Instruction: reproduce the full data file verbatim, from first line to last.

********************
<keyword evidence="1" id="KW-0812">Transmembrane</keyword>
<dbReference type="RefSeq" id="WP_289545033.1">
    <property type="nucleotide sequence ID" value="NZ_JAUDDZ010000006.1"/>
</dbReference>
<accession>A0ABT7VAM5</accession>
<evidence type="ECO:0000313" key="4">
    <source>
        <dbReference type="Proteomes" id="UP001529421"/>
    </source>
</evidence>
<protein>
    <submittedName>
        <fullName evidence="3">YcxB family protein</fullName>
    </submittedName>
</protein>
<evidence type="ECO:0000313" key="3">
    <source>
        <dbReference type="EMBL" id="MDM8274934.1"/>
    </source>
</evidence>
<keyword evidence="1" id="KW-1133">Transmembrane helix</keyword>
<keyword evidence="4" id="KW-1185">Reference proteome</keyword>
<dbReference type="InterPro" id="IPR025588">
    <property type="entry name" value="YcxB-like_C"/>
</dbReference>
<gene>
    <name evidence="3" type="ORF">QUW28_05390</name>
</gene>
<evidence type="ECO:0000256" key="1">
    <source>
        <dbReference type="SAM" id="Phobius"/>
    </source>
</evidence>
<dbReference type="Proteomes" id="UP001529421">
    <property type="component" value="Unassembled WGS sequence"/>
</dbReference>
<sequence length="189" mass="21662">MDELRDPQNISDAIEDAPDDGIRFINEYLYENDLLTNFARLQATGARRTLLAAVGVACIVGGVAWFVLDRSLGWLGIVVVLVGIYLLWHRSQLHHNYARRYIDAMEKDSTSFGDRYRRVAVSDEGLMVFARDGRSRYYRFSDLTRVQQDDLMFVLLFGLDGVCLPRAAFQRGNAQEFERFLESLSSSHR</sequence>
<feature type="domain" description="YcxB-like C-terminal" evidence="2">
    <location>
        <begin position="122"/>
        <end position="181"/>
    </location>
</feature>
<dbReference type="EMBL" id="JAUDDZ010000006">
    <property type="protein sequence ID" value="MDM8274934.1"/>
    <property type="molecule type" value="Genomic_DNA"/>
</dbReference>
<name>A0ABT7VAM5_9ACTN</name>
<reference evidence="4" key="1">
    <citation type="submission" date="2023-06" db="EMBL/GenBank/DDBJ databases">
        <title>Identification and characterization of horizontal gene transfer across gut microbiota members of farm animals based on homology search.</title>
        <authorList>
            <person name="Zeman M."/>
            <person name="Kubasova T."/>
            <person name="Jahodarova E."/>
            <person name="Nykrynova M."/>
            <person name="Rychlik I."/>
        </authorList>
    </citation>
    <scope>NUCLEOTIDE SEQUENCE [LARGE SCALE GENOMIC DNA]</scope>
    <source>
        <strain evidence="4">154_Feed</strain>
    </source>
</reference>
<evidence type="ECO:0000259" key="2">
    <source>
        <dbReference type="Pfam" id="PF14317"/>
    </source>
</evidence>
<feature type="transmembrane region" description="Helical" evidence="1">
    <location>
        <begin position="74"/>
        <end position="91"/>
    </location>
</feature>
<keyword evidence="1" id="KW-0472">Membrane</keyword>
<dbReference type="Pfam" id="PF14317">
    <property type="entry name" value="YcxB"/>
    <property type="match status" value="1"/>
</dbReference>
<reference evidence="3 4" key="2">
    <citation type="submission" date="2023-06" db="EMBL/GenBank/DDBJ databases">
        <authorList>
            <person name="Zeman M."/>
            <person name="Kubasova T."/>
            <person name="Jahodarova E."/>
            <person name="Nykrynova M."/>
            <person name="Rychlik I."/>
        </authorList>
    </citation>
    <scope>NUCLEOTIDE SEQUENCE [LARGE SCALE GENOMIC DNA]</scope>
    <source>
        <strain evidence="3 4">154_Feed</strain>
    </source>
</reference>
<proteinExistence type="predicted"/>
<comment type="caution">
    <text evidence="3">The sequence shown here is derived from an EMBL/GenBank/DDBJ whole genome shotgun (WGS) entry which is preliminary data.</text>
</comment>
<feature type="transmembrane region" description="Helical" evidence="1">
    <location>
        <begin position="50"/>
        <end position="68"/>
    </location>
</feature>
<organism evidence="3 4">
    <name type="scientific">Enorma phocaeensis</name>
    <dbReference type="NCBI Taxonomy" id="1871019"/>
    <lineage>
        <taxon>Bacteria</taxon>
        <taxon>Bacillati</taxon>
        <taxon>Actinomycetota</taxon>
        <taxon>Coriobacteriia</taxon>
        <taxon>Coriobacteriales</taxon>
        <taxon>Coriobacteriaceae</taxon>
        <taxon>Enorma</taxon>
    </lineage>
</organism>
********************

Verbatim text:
<keyword evidence="1" id="KW-0812">Transmembrane</keyword>
<dbReference type="RefSeq" id="WP_289545033.1">
    <property type="nucleotide sequence ID" value="NZ_JAUDDZ010000006.1"/>
</dbReference>
<accession>A0ABT7VAM5</accession>
<evidence type="ECO:0000313" key="4">
    <source>
        <dbReference type="Proteomes" id="UP001529421"/>
    </source>
</evidence>
<protein>
    <submittedName>
        <fullName evidence="3">YcxB family protein</fullName>
    </submittedName>
</protein>
<evidence type="ECO:0000313" key="3">
    <source>
        <dbReference type="EMBL" id="MDM8274934.1"/>
    </source>
</evidence>
<keyword evidence="1" id="KW-1133">Transmembrane helix</keyword>
<keyword evidence="4" id="KW-1185">Reference proteome</keyword>
<dbReference type="InterPro" id="IPR025588">
    <property type="entry name" value="YcxB-like_C"/>
</dbReference>
<gene>
    <name evidence="3" type="ORF">QUW28_05390</name>
</gene>
<evidence type="ECO:0000256" key="1">
    <source>
        <dbReference type="SAM" id="Phobius"/>
    </source>
</evidence>
<dbReference type="Proteomes" id="UP001529421">
    <property type="component" value="Unassembled WGS sequence"/>
</dbReference>
<sequence length="189" mass="21662">MDELRDPQNISDAIEDAPDDGIRFINEYLYENDLLTNFARLQATGARRTLLAAVGVACIVGGVAWFVLDRSLGWLGIVVVLVGIYLLWHRSQLHHNYARRYIDAMEKDSTSFGDRYRRVAVSDEGLMVFARDGRSRYYRFSDLTRVQQDDLMFVLLFGLDGVCLPRAAFQRGNAQEFERFLESLSSSHR</sequence>
<feature type="domain" description="YcxB-like C-terminal" evidence="2">
    <location>
        <begin position="122"/>
        <end position="181"/>
    </location>
</feature>
<dbReference type="EMBL" id="JAUDDZ010000006">
    <property type="protein sequence ID" value="MDM8274934.1"/>
    <property type="molecule type" value="Genomic_DNA"/>
</dbReference>
<name>A0ABT7VAM5_9ACTN</name>
<reference evidence="4" key="1">
    <citation type="submission" date="2023-06" db="EMBL/GenBank/DDBJ databases">
        <title>Identification and characterization of horizontal gene transfer across gut microbiota members of farm animals based on homology search.</title>
        <authorList>
            <person name="Zeman M."/>
            <person name="Kubasova T."/>
            <person name="Jahodarova E."/>
            <person name="Nykrynova M."/>
            <person name="Rychlik I."/>
        </authorList>
    </citation>
    <scope>NUCLEOTIDE SEQUENCE [LARGE SCALE GENOMIC DNA]</scope>
    <source>
        <strain evidence="4">154_Feed</strain>
    </source>
</reference>
<evidence type="ECO:0000259" key="2">
    <source>
        <dbReference type="Pfam" id="PF14317"/>
    </source>
</evidence>
<feature type="transmembrane region" description="Helical" evidence="1">
    <location>
        <begin position="74"/>
        <end position="91"/>
    </location>
</feature>
<keyword evidence="1" id="KW-0472">Membrane</keyword>
<dbReference type="Pfam" id="PF14317">
    <property type="entry name" value="YcxB"/>
    <property type="match status" value="1"/>
</dbReference>
<reference evidence="3 4" key="2">
    <citation type="submission" date="2023-06" db="EMBL/GenBank/DDBJ databases">
        <authorList>
            <person name="Zeman M."/>
            <person name="Kubasova T."/>
            <person name="Jahodarova E."/>
            <person name="Nykrynova M."/>
            <person name="Rychlik I."/>
        </authorList>
    </citation>
    <scope>NUCLEOTIDE SEQUENCE [LARGE SCALE GENOMIC DNA]</scope>
    <source>
        <strain evidence="3 4">154_Feed</strain>
    </source>
</reference>
<proteinExistence type="predicted"/>
<comment type="caution">
    <text evidence="3">The sequence shown here is derived from an EMBL/GenBank/DDBJ whole genome shotgun (WGS) entry which is preliminary data.</text>
</comment>
<feature type="transmembrane region" description="Helical" evidence="1">
    <location>
        <begin position="50"/>
        <end position="68"/>
    </location>
</feature>
<organism evidence="3 4">
    <name type="scientific">Enorma phocaeensis</name>
    <dbReference type="NCBI Taxonomy" id="1871019"/>
    <lineage>
        <taxon>Bacteria</taxon>
        <taxon>Bacillati</taxon>
        <taxon>Actinomycetota</taxon>
        <taxon>Coriobacteriia</taxon>
        <taxon>Coriobacteriales</taxon>
        <taxon>Coriobacteriaceae</taxon>
        <taxon>Enorma</taxon>
    </lineage>
</organism>